Anti-Dreyfusards( prepared to sacrifice Dreyfus for national security), mainly anti-semites, nationalists and conservatives opposed to republicanism, found a mouthpiece in the newspaper La Libre Parole, owned by Edouard Drumont, an anti-semite.

There is as much drama in this story as any fiction writer could desire; and movie makers were quick to take it up. A short summary of events include:

1894 – Captain Alfred Dreyfus convicted of treason for selling military secrets to the Germans and sentenced to life imprisonment on Devil’s Island.

1896 – Increasing evidence that another officer, Ferdinand-Walsin Esterhazy was the culprit.

1898 – January – Esterhazy tried and acquitted of treason. In response Émile Zola wrote his famous letter J’accuse, published in l’Aurore, for which he was found guilty of libel.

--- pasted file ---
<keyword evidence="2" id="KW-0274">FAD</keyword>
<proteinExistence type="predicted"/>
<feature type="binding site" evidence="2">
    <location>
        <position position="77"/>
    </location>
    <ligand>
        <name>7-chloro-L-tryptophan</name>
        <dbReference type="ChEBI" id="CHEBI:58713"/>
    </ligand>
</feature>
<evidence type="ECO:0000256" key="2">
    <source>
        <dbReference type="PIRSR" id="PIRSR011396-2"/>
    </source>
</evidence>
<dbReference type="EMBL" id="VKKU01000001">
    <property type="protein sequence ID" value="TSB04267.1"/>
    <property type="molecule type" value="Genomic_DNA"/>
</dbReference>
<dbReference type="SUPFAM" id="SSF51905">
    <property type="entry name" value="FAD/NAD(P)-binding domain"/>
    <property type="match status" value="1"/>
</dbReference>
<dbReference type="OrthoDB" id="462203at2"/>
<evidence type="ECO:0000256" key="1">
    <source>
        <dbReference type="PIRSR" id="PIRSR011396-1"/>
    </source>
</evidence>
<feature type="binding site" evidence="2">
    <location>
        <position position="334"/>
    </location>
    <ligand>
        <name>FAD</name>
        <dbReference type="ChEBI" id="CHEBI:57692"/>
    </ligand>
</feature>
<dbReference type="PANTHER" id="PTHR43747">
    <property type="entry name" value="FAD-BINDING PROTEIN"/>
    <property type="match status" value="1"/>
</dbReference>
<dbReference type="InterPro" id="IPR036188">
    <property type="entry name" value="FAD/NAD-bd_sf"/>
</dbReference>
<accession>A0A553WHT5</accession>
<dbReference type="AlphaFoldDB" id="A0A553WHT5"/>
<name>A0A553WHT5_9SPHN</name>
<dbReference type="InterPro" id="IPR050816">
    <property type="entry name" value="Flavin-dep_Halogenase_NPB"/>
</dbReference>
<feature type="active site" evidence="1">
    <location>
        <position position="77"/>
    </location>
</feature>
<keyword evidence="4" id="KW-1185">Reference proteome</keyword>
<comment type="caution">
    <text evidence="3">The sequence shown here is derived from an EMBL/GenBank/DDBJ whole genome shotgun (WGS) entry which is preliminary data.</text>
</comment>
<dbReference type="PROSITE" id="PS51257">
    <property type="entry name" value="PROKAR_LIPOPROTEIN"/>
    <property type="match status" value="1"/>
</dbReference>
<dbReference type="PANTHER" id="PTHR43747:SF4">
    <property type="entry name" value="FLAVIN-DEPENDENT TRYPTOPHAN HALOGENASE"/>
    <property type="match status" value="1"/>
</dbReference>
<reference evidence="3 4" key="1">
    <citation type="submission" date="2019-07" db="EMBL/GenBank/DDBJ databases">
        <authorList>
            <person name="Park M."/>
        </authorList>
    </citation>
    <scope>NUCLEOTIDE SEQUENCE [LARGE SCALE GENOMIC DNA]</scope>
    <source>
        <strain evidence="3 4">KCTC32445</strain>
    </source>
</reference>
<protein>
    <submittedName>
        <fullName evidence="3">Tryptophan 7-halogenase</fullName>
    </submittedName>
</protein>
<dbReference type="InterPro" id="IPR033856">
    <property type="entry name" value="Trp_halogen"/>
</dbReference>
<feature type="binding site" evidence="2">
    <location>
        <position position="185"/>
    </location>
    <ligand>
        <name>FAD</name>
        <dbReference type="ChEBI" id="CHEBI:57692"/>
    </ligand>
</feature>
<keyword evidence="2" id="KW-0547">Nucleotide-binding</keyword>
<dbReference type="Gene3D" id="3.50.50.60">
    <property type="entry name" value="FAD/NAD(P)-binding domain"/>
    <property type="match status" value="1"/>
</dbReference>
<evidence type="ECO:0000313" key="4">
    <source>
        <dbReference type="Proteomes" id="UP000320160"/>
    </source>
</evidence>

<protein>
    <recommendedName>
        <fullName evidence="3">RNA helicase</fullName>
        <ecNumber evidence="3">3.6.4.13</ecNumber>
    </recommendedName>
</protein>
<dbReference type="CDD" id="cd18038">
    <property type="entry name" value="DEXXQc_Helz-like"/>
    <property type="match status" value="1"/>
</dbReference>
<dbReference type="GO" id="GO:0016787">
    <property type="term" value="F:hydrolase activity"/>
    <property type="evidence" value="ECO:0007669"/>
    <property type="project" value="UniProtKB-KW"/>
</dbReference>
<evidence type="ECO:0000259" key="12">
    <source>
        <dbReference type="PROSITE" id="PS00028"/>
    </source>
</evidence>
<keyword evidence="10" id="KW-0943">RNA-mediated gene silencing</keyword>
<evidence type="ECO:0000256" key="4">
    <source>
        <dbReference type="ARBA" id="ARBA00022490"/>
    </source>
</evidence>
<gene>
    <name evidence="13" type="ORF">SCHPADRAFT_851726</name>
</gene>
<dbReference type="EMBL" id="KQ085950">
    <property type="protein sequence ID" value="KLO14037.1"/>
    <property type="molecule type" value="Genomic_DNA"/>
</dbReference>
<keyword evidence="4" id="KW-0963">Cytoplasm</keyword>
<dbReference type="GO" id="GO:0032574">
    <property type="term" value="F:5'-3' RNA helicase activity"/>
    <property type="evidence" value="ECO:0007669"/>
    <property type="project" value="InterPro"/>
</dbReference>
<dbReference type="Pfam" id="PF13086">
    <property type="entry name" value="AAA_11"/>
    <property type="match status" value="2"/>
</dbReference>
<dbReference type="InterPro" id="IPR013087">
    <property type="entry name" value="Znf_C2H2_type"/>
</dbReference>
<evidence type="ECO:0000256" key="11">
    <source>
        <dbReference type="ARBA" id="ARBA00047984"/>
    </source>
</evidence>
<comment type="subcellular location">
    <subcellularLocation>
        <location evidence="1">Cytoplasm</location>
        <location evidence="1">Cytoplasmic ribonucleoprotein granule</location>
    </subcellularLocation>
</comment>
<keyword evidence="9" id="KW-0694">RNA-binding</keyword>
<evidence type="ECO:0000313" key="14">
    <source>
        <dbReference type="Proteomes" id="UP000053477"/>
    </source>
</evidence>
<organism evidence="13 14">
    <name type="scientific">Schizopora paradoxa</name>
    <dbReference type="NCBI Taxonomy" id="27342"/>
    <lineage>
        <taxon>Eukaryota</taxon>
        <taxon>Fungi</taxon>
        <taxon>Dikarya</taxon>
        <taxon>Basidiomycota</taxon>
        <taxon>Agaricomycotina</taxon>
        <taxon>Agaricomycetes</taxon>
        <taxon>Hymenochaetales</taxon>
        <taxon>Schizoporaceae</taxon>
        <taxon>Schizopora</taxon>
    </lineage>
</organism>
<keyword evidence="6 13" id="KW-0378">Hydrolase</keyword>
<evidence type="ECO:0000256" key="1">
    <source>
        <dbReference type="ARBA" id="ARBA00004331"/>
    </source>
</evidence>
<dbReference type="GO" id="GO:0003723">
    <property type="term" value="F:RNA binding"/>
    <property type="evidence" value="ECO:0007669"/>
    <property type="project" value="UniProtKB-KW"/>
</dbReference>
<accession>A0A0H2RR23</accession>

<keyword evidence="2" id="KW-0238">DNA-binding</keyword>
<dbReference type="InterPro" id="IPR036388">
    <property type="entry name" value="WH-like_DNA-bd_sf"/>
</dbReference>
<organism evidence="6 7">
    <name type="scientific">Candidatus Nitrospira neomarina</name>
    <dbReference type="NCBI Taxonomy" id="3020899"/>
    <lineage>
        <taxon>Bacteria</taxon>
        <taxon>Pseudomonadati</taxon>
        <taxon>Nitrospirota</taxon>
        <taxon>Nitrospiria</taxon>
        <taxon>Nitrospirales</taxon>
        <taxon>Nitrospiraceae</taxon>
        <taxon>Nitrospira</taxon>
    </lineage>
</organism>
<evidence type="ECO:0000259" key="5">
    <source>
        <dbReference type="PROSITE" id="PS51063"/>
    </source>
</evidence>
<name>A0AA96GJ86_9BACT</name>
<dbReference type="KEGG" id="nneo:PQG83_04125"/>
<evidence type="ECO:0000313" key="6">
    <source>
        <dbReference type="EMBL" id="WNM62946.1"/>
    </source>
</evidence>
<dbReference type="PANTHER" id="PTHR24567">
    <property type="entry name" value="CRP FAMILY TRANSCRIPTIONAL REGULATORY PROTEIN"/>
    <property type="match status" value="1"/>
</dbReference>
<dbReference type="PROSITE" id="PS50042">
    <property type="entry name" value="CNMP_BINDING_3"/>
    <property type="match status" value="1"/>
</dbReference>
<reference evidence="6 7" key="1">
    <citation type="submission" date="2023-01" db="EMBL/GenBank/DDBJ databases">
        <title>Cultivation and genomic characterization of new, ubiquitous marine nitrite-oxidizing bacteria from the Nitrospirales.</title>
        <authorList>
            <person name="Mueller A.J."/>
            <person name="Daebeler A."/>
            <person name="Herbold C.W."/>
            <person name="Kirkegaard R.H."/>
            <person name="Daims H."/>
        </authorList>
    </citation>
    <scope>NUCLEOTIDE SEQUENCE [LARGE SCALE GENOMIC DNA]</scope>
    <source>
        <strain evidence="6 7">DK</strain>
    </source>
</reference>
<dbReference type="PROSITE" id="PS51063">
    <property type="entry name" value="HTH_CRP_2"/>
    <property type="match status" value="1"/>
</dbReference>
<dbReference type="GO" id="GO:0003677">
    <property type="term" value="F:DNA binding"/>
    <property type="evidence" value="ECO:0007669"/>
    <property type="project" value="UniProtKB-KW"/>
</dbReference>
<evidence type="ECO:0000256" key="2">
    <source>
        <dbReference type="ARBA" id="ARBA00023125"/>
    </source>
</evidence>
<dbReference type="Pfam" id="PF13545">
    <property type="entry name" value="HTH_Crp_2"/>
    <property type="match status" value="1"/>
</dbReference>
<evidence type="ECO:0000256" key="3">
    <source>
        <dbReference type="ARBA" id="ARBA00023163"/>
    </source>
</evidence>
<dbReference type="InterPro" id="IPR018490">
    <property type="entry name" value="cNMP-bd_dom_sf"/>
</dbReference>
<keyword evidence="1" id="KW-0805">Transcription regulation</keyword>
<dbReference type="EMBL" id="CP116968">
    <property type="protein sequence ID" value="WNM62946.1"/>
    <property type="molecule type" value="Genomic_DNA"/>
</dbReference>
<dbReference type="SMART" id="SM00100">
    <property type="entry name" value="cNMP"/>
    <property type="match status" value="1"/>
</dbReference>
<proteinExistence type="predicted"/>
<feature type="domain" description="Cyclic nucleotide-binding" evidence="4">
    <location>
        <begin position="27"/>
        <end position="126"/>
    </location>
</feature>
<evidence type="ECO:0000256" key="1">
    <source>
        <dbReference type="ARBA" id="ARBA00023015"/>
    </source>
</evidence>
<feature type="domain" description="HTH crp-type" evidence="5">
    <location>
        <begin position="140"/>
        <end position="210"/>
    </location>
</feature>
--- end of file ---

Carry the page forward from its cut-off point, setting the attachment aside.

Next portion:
1898 – August – A sensation caused by the confession of Major Hubert Henry that he fabricated important evidence against Dreyfus. Esterhazy immediately fled to England. Henry committed suicide.

1899 – September – Dreyfus retried and found guilty of treason in an infamous court-martial at Rennes. The President, Émile Loubet, pardoned him to resolve an inflammatory situation.

1906 – Dreyfus finally exonerated by a civilian court of appeal. He was given the Legion d’Honneur and a rise in rank to major. He had lost twelve years of his life, his career and his reputation. How could it be given back?

I find it touching that one innocent citizen’s ill-treatment by a corrupt military galvanised a country into action. Fair-minded people, revolted by injustice and racial/religious prejudice, took up the cudgels in defence of a principle: the right to freedom of the individual.

Liberty, Equality, Fraternity: I love it. Vive la France!